shoe at home. In China, they already 3D printed and built a complete 6-storey office
    building. By 2027, 10% of everything that’s being produced will be 3D

    Business opportunities: If you think of a niche you want to go in, ask
    yourself: “in the future, do you think we will have that?” and if the answer is yes, how can you make that happen sooner?

    If it doesn’t work with your phone, forget the idea. And any idea designed for success in the 20th century is doomed to failure in the 21st century.

    Work: 70-80% of jobs will disappear in the next 20 years. There will be a lot of new jobs, but it is not clear if there will be enough new jobs in such a small time.

    Agriculture: There will be a $100 agricultural robot in the future.
    Farmers in 3rd world countries can then become managers of their field instead of working all day on their fields.

    Aeroponic will need much less water. The first Petri dish produced veal, is now available and will be cheaper than cow produced veal in 2018. Right now, 30% of all agricultural surfaces is used for cows. Imagine if we don’t need that space anymore. There are several startups who will bring insect protein to the market shortly. It contains more protein than meat. It will be labeled as “alternative protein source” (because most people still reject the idea of eating insects).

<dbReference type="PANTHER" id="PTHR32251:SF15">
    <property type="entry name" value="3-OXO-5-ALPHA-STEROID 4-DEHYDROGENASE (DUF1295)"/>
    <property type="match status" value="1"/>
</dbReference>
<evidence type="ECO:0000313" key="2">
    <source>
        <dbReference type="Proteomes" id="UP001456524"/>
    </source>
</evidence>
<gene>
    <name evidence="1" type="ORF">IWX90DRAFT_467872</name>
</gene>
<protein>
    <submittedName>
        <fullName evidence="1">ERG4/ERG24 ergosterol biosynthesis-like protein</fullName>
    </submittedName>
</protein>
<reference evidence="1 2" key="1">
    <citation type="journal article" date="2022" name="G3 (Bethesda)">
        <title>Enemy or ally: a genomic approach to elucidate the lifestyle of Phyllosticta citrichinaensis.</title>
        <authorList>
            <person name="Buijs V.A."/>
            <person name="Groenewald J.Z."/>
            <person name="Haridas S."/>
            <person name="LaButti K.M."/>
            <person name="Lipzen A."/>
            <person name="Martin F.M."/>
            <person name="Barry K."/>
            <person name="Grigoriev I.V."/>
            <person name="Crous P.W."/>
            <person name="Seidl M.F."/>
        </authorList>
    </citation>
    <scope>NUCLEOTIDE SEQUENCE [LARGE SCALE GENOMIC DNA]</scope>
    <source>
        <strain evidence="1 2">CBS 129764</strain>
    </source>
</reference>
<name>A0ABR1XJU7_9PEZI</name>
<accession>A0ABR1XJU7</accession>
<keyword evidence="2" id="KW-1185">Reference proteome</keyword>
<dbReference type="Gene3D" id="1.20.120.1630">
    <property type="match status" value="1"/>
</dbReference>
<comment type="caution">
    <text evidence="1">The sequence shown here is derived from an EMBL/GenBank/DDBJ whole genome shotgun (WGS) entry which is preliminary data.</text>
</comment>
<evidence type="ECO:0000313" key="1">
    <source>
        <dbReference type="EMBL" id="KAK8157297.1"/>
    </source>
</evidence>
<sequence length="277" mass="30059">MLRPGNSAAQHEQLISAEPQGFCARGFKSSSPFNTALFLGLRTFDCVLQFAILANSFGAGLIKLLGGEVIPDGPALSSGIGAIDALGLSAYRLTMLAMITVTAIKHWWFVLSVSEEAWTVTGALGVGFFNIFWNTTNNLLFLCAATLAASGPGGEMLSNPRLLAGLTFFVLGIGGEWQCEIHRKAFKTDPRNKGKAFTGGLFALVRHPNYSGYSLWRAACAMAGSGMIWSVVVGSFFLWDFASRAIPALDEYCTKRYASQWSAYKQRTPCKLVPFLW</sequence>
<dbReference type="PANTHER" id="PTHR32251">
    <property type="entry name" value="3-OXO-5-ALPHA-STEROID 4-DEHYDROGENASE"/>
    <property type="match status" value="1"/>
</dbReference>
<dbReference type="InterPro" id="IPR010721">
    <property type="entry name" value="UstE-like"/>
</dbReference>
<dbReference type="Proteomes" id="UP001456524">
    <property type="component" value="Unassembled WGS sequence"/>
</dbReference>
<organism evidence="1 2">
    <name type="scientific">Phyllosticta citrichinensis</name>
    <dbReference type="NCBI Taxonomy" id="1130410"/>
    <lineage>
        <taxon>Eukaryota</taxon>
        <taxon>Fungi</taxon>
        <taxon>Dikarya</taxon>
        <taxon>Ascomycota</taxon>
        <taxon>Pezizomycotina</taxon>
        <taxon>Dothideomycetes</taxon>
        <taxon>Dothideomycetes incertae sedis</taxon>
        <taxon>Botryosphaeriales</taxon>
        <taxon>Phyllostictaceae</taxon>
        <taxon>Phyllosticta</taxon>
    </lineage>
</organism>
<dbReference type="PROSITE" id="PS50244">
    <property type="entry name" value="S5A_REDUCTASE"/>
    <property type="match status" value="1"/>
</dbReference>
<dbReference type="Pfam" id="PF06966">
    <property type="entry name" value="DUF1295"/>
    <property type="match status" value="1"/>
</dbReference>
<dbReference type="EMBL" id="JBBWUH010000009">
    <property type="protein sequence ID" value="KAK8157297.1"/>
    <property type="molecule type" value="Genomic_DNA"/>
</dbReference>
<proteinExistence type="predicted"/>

There is an app called “moodies” which can already tell in which mood you’re in. By 2020 there will be apps that can tell by your facial expressions, if you are lying. Imagine a political debate where it’s being displayed when they’re telling the truth and when they’re not.

    Bitcoin may even become the default reserve currency … Of the world!

    Longevity: Right now, the average life span increases by 3 months per year. Four years ago, the life span used to be 79 years, now it’s 80 years. The increase itself is increasing and by 2036, there will be more than one year increase per year. So we all might live for a long time, probably way more than 100.